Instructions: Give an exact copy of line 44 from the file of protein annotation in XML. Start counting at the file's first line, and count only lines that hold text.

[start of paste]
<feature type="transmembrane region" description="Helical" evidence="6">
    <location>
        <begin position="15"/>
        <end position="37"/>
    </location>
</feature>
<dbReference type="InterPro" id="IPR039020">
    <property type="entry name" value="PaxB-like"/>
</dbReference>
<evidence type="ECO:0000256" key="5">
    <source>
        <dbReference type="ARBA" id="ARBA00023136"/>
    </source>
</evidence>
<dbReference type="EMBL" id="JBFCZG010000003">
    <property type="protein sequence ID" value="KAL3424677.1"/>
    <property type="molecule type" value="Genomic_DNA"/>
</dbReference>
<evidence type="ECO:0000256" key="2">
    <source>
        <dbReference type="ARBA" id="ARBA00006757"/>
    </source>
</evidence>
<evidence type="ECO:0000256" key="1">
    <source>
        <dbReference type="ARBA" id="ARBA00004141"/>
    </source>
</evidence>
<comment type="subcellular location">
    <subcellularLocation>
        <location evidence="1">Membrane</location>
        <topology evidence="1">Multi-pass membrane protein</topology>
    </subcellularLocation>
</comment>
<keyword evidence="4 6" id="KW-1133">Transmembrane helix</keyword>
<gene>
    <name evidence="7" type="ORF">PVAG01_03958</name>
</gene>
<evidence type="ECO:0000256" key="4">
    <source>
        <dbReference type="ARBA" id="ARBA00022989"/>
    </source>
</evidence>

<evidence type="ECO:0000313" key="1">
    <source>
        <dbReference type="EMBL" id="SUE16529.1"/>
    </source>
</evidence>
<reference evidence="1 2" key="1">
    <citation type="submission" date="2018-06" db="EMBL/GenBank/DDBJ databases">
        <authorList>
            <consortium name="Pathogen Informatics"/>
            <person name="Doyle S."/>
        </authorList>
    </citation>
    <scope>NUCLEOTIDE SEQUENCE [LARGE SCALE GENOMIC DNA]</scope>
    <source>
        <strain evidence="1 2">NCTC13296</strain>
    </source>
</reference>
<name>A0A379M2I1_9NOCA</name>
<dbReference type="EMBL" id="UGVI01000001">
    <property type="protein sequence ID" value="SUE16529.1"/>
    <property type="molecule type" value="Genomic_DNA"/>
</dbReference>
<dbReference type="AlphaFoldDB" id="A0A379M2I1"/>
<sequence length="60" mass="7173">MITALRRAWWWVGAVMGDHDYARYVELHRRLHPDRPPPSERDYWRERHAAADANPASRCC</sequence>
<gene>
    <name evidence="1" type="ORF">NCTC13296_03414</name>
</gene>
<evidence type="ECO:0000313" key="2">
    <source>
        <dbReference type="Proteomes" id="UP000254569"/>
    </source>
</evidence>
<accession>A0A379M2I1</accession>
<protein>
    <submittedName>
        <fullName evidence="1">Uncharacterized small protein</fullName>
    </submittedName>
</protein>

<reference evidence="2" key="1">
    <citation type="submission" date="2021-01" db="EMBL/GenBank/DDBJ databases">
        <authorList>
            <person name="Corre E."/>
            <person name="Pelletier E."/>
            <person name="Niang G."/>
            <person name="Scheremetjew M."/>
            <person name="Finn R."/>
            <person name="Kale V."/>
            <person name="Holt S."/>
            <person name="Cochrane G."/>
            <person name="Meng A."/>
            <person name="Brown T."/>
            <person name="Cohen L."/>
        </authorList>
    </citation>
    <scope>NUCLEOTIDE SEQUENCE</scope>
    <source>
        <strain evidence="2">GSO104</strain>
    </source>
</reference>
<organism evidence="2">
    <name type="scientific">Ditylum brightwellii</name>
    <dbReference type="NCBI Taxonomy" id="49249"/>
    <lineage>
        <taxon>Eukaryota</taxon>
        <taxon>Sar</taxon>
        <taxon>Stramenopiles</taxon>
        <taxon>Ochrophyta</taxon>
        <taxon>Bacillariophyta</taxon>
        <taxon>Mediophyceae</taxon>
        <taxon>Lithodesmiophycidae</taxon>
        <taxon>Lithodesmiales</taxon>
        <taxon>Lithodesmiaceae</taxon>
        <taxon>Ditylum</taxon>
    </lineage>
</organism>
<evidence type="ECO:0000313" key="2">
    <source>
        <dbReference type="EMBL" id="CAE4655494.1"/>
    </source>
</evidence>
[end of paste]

<evidence type="ECO:0000313" key="1">